THE BRONX — A Manhattan writer recently found out what happens to those who mess with the Bronx.
Columnist and attorney Deyan Ranko Brashich wrote an opinion piece last week for a newspaper in Connecticut, where he used to live, that combined a gushing review of a New York Botanical Garden exhibit with disparaging descriptions of parts of The Bronx.
Brashich, 71, began his review of “Monet’s Garden” at the Botanical Garden by referring to The Bronx as a “frayed at the edges, frantic teeming ethnic slice of New York.”
He went on to evoke “graffiti scared public housing,” “bleak warehouses” and Arthur Avenue, regarded as Bronx’s Little Italy, as being in “Sicilian Vespers death throes” brought on by "hard eyed" Albania immigrants, whom he calls “America’s newest version of the Mafia.”
The response in the borough was scathing and swift, spreading rapidly from the blogosphere to the office of the borough president.
“These are disgusting, false descriptions, and serve no purpose other than to denigrate the amazing community myself and 1.4 million others call home,” wrote Bronx Borough President Ruben Diaz Jr. in a letter to the editor of The Litchfield County Times, the newspaper in northwest Connecticut that ran the column.
Diaz also called Brashich’s piece “libelous” and “unforgivable,” and demanded “a retraction of this garbage.”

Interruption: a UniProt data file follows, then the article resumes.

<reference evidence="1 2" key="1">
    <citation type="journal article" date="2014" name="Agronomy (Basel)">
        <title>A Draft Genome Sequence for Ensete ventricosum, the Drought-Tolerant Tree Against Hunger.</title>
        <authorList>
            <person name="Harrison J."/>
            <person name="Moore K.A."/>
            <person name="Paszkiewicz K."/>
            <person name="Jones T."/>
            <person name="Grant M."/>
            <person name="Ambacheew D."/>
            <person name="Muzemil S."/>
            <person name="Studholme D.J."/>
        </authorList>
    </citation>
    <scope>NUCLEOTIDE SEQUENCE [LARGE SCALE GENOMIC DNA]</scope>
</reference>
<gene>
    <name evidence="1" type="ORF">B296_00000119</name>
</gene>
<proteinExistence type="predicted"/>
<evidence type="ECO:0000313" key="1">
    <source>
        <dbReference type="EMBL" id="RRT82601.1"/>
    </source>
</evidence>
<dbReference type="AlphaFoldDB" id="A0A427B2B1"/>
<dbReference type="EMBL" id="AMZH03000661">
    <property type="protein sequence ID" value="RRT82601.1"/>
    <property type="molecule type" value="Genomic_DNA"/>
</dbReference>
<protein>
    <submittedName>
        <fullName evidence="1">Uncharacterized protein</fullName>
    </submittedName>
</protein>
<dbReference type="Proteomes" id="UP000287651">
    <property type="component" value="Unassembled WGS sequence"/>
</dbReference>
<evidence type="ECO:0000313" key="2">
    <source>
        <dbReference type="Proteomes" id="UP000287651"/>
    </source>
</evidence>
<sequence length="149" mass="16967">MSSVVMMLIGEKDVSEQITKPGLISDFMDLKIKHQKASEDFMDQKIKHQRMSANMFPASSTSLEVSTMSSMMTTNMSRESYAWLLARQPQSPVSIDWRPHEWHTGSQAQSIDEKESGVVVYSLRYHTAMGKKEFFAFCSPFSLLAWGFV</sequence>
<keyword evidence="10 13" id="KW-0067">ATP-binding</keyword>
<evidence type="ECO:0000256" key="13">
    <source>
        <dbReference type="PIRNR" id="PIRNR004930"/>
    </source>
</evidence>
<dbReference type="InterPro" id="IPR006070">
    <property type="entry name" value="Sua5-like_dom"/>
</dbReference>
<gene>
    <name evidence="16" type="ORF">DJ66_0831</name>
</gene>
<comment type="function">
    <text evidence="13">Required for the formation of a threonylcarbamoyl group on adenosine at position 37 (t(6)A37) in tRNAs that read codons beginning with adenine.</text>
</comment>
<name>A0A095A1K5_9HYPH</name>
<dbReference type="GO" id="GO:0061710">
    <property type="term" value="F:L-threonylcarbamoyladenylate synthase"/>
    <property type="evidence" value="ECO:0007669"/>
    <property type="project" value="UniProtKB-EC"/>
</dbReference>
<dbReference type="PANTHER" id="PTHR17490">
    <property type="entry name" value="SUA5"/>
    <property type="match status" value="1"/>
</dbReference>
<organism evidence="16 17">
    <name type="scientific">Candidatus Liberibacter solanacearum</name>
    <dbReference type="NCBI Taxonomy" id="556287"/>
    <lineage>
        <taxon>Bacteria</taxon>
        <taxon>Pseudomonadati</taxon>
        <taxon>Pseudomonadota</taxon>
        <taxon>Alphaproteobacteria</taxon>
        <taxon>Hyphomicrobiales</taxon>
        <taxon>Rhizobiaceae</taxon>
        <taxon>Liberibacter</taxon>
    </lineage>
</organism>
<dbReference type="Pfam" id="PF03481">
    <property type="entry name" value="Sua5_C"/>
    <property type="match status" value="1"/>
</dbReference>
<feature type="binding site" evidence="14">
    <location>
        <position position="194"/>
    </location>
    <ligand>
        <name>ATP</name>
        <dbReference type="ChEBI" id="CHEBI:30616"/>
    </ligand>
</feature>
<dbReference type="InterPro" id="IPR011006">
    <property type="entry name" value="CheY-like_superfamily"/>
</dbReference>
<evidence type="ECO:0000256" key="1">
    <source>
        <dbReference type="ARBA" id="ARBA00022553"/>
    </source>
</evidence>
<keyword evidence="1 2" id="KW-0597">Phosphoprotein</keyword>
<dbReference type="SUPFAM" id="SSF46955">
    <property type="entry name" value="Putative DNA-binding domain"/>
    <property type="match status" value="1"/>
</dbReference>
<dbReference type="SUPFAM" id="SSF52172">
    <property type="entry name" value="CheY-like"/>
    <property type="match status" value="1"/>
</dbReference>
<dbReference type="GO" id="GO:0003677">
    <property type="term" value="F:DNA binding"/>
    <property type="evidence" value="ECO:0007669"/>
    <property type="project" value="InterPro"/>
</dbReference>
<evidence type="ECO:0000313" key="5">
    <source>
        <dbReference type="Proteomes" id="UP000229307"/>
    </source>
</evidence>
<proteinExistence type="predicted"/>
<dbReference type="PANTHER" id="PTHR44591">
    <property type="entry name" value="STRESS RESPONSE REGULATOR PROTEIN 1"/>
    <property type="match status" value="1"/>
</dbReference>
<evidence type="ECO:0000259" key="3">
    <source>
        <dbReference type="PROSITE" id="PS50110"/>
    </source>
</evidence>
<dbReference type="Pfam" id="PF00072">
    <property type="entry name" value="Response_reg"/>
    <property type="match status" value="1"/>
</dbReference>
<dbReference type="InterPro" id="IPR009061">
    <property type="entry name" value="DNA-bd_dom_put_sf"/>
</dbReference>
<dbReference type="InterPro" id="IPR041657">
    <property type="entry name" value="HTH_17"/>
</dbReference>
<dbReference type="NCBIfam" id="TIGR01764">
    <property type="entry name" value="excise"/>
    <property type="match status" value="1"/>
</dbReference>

“This is something you come across a lot,” he said. “People trashing The Bronx and using outdated stereotypes, with no mention of the great stuff that is going on right now.”
García Conde and others pointed out some factual errors in the writing as well — most egregiously, the title, “Monet on the Hudson, a Bronx Tale.” The Monet Exhibit sits along the Bronx River.
Dozens of commenters piled up on the author on the Litchfield County Times website, charging “ignorance,” “arrogance” and even “racism,” and listing some of The Bronx attractions the author neglected — its many parks, its numerous colleges and universities, the diversity of its residents and the new investment that has begun to stream into the borough.
Even the president of the Bronx Overall Economic Development Corporation, Marlene Cintron, weighed in.
“There are businesses that are scrambling to come into The Bronx,” she wrote. “All in all, over 1 billion dollars are being spent by private investors in just ten projects that I can cite off the top of my head.”
After the newspaper ran Diaz’s letter to the editor on its website this week, it posted Brashich’s response.
After explaining that he grew up in Flushing, Queens, Brashich noted that he has spent many hours in The Bronx, at Yankee Stadium, Van Cortlandt Park and Arthur Avenue.
“I revel in the Bronx in all of its incarnations good, bad and ugly,” he wrote. “You gots to call a spade a spade, but I love the Bronx, warts and all, and always will.”
In a phone interview Tuesday, Brashich said he was caught off-guard by the fierce reaction to his piece, but added, “I do not apologize for it.”
He said he was born in the former Yugoslavia, moved to Flushing as a child, then became a defense attorney, arguing many cases in the Bronx Criminal Court. After buying a house in Washington, Conn., in 1980, he split his time between there and New York, until recently, when he sold his Connecticut property.
Brashich explained that he had tried to write a “mood piece,” and that he had strived to “balance the beauty along with the lack of beauty in parts of The Bronx.”
And, he added, “I ain’t got no fact checkers.”